Lycantropii – Elvis Presley v Massive Attack – Ghetto Storm

31st May 2021 · 1960s, 1969, 1990s, 1994, 2000s, 2004, Music

Elvis Presley meets Massive Attack in an inspired mash-up that spans 25 years and 4,000 miles to merge Memphis and Bristol.

Mash-ups are innately appealing. You take two different songs from different eras and different genres – Motorhead, say, and The Supremes – and mix them together.

When it works it’s simultaneously funny, surprising and often rather good. But you tend to play it once, then forget all about it.

Here’s one that lasts: two songs separated by a quarter of a century and the 4,000 miles between Memphis in the Sixties and Bristol in the Nineties, created by Manchester DJ Fritz von Runte under his alias Lycantropii.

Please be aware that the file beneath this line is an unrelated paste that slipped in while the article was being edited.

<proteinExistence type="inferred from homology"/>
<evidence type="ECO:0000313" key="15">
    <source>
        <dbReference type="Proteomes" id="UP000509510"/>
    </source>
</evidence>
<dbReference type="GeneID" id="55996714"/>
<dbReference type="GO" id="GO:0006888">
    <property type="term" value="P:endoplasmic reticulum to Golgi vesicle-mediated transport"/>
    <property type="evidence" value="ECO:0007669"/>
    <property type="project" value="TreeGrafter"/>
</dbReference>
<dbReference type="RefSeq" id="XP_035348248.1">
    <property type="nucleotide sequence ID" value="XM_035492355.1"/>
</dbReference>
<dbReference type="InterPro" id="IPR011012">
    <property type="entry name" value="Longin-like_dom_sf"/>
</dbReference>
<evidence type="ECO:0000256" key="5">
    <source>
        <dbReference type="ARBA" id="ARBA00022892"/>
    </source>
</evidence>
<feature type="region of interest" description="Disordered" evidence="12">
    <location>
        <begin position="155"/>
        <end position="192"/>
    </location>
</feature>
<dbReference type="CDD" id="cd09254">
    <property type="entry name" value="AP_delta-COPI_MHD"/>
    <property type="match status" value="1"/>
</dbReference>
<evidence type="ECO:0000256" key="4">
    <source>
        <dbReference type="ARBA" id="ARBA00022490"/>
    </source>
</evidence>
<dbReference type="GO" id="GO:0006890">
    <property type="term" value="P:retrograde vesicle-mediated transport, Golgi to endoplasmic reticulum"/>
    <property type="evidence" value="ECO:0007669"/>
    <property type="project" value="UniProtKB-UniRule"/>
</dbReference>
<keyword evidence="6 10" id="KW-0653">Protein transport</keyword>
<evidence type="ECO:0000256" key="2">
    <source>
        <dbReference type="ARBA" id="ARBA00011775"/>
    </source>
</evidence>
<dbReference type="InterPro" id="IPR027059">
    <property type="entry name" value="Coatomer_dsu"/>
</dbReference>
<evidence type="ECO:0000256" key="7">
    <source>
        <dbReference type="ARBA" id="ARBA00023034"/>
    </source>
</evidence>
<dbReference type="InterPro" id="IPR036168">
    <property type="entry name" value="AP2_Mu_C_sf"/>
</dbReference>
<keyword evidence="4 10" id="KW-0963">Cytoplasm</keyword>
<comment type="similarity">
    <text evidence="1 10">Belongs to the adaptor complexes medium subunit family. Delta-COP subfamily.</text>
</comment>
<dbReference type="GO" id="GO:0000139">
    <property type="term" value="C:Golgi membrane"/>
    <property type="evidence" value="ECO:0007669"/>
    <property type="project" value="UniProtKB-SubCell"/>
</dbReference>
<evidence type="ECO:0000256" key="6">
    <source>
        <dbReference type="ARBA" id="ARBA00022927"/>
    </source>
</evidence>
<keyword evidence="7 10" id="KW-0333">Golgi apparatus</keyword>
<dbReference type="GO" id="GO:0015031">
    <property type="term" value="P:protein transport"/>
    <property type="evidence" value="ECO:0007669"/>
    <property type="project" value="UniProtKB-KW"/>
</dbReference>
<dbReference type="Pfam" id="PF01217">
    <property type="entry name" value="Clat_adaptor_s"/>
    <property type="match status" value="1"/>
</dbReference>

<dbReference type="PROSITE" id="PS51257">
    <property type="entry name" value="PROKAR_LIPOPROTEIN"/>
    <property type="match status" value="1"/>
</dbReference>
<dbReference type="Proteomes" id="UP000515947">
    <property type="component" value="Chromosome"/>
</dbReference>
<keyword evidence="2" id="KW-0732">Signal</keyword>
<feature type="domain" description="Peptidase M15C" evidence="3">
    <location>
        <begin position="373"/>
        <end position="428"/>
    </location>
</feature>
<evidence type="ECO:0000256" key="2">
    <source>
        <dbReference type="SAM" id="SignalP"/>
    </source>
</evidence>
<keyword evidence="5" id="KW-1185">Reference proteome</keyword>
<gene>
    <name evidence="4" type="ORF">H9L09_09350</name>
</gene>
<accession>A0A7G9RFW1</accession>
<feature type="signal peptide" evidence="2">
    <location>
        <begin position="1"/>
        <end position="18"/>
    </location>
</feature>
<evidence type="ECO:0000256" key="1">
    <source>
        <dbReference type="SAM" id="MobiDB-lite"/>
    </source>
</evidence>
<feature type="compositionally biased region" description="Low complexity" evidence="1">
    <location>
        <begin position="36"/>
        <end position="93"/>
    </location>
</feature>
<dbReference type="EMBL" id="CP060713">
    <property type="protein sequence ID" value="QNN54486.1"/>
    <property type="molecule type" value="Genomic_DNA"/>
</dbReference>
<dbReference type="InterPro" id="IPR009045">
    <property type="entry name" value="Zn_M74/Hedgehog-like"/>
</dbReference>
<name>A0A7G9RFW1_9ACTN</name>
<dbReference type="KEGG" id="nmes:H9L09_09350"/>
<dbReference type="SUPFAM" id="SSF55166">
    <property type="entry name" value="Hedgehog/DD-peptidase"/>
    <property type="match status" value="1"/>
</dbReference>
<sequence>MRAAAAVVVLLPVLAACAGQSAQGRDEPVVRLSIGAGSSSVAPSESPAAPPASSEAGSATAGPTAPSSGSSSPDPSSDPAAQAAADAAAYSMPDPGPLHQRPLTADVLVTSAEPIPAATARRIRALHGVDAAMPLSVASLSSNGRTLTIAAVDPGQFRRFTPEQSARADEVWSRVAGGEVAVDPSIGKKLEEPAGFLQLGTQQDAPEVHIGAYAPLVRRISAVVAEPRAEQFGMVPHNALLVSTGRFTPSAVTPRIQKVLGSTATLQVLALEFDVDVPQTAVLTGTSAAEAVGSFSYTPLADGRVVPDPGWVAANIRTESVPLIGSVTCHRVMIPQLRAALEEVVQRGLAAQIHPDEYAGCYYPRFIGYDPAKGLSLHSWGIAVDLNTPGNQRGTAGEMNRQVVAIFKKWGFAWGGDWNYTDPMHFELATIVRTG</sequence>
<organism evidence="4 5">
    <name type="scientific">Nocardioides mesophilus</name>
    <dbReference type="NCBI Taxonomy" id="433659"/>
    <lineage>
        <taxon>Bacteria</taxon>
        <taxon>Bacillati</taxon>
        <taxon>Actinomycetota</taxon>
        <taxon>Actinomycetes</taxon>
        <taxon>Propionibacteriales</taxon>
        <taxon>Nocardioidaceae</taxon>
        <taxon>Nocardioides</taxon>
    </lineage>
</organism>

It’s an inspired marriage of Elvis at his best, from the post-Hollywood second half of his career, smothered by the smoky, swirling sounds of Massive Attack from their 1994 second album Protection.

Elvis is singing In The Ghetto, a heart-rending morality tale about the cycle of poverty and violence in America’s urban ghettoes (by country singer Mac Davis), which gave Presley his first hit for four years in 1969, after returning to music following an eight-year period in the movies.

Massive Attack surround the King’s brooding baritone with their jazzy, dubby, claustrophobic beats, including a sample from Marlena Shaw’s Woman Of The Ghetto that makes the connection stronger – recorded the same year as the Presley song.

It’s a perfect fit.